In these days of soccer's ever-present money madness, a team is lucky if $10 million gets it two arms, two legs and a birth certificate that post-dates the mid-'60s.
With the swirl of cash coursing through the European game, putting extortionate values on players and pushing the sport yet further away from typical economic realities, it is sometimes hard to retain perspective.
One thing is clear though: If for $10 million you can acquire a player who can make a legitimate impact in top-tier competition, that's one heck of a bargain.
In that case, Javier Hernandez might just be the best deal of the season. The Mexican forward, known as "Chicharito," scored twice for Manchester United on Tuesday as it pushed past Marseille 2-1 and clinched a place in the Champions League quarterfinal for the fifth straight year.
Hernandez has not been around long. He was shrewdly snapped up by Sir Alex Ferguson at the beginning of last summer, with United paying a figure to Chivas Guadalajara that was estimated to be around $9.5 million.
If given a few more weeks, Chivas might have demanded a few extra bundles of cash after his eye-catching performance for Mexico in the World Cup.
Even those efforts, though, pale in comparison when stacked against Hernandez's displays for United. The EPL is a tough breeding ground, and some of the biggest stars in the world have floundered in their early days, or even years.
Indeed, United's own staff regarded Hernandez as a player who would be more likely to shine in his second and third seasons at Old Trafford, due to his slight physique and the alterations needed to adapt from the Mexican league to the English style.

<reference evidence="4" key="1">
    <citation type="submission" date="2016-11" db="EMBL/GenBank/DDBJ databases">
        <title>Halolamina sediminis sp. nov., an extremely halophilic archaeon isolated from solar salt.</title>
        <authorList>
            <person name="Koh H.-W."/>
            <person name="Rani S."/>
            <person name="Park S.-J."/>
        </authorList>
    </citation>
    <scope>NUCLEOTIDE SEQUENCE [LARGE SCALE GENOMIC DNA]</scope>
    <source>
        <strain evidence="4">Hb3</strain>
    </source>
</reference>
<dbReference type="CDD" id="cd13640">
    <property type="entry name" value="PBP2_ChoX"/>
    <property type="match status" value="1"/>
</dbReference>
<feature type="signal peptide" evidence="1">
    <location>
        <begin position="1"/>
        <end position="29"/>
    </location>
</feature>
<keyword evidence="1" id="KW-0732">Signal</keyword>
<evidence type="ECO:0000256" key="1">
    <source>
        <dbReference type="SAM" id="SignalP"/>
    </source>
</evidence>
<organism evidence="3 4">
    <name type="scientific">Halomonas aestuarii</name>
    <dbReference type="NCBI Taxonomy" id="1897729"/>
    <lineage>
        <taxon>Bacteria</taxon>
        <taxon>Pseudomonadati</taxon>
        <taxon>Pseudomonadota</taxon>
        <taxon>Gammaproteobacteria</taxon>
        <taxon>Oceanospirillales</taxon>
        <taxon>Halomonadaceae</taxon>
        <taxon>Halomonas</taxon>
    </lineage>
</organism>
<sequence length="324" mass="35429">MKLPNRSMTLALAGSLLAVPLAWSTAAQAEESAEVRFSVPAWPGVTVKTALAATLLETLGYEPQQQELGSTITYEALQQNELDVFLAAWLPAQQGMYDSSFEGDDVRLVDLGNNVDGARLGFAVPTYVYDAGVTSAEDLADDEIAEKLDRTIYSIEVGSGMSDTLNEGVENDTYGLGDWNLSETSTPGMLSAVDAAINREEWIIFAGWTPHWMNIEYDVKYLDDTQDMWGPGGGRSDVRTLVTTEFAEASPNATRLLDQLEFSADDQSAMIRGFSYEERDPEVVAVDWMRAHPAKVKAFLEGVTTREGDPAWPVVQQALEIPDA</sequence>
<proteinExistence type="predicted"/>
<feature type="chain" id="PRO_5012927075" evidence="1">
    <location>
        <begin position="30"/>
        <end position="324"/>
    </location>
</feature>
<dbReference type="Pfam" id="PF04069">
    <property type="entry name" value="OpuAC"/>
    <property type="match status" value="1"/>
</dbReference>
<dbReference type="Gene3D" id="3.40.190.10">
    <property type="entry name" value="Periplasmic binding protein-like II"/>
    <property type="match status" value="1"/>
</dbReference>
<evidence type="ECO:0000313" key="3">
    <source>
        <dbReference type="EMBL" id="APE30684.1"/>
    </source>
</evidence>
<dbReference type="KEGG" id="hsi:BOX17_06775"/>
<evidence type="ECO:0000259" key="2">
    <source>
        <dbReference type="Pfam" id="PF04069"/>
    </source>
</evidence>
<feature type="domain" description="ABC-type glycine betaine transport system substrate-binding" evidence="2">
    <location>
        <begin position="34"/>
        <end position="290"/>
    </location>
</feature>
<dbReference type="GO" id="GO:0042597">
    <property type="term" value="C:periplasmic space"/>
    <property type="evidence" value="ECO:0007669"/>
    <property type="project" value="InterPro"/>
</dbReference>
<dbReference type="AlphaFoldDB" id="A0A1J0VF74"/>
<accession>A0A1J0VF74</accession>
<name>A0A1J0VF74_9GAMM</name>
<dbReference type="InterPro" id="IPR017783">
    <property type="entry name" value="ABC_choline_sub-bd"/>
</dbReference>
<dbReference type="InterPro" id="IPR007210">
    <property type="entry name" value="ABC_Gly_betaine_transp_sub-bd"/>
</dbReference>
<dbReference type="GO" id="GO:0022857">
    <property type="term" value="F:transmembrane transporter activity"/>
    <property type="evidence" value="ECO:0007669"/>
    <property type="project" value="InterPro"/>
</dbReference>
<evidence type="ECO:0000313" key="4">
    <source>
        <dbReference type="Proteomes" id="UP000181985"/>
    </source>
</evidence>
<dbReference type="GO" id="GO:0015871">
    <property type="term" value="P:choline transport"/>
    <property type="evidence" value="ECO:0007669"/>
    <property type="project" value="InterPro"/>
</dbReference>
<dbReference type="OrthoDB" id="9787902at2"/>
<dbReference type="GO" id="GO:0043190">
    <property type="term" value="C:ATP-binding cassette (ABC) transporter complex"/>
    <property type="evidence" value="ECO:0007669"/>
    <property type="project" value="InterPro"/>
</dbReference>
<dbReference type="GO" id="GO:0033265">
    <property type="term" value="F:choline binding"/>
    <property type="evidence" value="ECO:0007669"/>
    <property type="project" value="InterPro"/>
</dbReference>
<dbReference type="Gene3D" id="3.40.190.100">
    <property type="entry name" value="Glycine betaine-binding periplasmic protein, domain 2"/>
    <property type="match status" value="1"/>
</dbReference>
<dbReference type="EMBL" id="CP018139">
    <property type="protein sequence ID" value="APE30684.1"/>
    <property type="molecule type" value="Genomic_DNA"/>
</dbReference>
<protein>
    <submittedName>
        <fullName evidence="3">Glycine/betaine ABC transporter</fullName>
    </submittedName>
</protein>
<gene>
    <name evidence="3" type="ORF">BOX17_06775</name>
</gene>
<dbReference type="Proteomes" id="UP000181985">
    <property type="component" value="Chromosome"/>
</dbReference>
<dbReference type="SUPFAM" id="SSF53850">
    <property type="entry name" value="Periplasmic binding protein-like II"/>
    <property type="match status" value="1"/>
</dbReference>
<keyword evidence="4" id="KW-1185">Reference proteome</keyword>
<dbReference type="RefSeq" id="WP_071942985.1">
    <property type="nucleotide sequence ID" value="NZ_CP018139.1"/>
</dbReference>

They need not have worried. Working tirelessly off the field to improve his strength and conditioning, Chicharito has quickly proven he belongs, primarily with a series of impressive cameos from the substitutes' bench.
Tuesday, however, might have been his coming-out party. Ferguson started him in attack, and Hernandez responded in style – with a robust and opportunistic display that effectively secured the victory.
He stayed onside only five minutes in as Wayne Rooney wreaked havoc with the Marseille defense on the left, and Hernandez timed his run perfectly to score easily at the far post. A second goal late from a Ryan Giggs pass appeared to put the icing on United's night, until the home side had to fend off a late Marseille revival.
It may be that Ferguson is beginning to think now of Hernandez as his long-term option, and there are behind-the-scenes movements in the works that soon will give better indication of his intentions.
Interest from Real Madrid makes it likely that Hernandez will soon be offered a new and improved contract at United that would keep him at the club until 2016. Similarly, there have been suggestions that Dimitar Berbatov will be handed a new three-year deal, even though he has passed the age of 30.
Moving forward, a combination of Rooney and Hernandez could be the sharper and more enterprising of Ferguson's options, and Berbatov could find his playing time increasingly marginalized. With the team generally employing a higher-tempo style in its Champions League games, it would be no shock to see Hernandez start in Europe for the rest of the season.
"It has been developing well," said Ferguson, when asked about the on-field relationship between Rooney and Hernandez. "Where Wayne has been playing in the past couple of games, he is a real threat. He has such power and speed, and Hernandez is unbelievable with his movement. The boy has goals in him."
This season, particularly in the EPL, is one that will be determined by small margins, and the influence of Hernandez cannot be underestimated. Ferguson needs no reminding of that fact – and recently described his summer signings as a "steal."
Theft can rarely have felt so good.